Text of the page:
In the campaign you played a German army officer in charge of planning the attacks on the Allies. There was a campaign mission structure sure, but if you lost a mission it wasn’t always game over. If you failed to take Paris in time, well, you lose your chance at trying Operation Sea Lion (the planned invasion of England). If you fail to take another objective the game would simply move on.
There were certainly missions where if you lost in was curtains – as you heard the click of the SS Officer’s gun as he showed you his displeasure by “relieving you” of your duties, but losing wasn’t always a death knell.
In fact, you can see exactly what I mean by checking out this campaign tree FAQ at IGN. How cool is that? Look at all of those various results from winning big, winning by the skin of your teeth and getting your ass kicked. I miss that so much in today’s designs.
In some genres I suppose that’s ok. I’m not a huge platform gamer like Danielle, Brandon and even Mike but I know part of that hook is trying to beat a tough level even if it takes 100 tries to do it. That’s part of the attraction and honestly why I don’t play a lot of them. I’ve been known to break a controller back in my “younger” days. Stupid Donkey Kong.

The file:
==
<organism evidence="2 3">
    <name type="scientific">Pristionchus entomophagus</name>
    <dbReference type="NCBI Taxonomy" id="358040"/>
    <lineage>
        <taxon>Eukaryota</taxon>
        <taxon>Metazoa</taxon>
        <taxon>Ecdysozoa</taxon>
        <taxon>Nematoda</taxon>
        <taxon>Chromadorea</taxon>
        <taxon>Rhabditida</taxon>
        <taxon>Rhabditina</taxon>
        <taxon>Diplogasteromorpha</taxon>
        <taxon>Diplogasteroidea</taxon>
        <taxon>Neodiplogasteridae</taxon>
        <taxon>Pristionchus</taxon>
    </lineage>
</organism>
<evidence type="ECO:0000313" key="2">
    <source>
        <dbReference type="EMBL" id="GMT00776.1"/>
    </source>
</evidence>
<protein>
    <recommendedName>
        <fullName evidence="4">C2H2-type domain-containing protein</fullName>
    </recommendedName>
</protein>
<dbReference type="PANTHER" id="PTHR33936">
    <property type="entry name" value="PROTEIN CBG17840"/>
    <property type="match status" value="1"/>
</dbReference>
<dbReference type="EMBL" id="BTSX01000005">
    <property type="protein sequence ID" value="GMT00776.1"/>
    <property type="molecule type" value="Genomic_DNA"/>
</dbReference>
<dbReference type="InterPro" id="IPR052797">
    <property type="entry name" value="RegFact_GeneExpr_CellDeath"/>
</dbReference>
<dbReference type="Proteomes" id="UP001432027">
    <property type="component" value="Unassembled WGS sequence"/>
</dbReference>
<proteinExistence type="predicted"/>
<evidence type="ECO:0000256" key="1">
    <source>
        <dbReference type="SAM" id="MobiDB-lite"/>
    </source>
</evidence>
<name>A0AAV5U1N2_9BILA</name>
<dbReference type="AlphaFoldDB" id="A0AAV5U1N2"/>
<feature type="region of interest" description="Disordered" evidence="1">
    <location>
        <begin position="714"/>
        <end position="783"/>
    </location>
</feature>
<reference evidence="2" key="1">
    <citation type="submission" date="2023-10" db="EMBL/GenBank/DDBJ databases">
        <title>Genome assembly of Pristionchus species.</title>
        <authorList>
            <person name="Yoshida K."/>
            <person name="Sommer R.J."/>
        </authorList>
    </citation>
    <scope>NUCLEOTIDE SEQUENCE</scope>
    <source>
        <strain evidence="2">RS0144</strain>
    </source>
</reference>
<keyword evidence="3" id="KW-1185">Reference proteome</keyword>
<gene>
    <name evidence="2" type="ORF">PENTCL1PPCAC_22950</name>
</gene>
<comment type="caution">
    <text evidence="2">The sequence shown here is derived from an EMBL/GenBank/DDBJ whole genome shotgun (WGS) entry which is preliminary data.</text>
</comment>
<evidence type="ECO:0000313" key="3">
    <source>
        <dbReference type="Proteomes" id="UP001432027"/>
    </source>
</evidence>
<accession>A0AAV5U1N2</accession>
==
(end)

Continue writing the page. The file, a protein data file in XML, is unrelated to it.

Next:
This is in part why I love sports and sports games. You can fail. In fact you are going to fail and you don’t get to press the reset button or reload a saved game. Two on, two outs, bottom of the 9th and you have to get a hit to win the game – this is it. Full count. This ONE pitch is going to decide the game and it’s totally up to you, as you impersonate a real MLB hitter, to bring it home for the good guys.
The possibility to truly fail by swinging and missing like Mighty Casey is absolutely part of the design. Failure is most assuredly an option—and if you do fail, most importantly, the game goes on. Add a game to the loss column and try again. You can apply these pressure situations in any sports game – football, basketball, soccer, golf, whatever. It’s what makes watching sports interesting and what makes the games playable—that real chance to lose and for there to be consequences when you do it.
Going back to Retribution, how cool would it be if you were tasked to take out an Eldar Teleport Gate, and failed the mission, that the Eldar did …”something” as a result? You could even get dressed down by the Inquisitor for being such a screw-up. “As a result of your incompetence the Eldar Avatar is now awake and we’re in serious trouble.”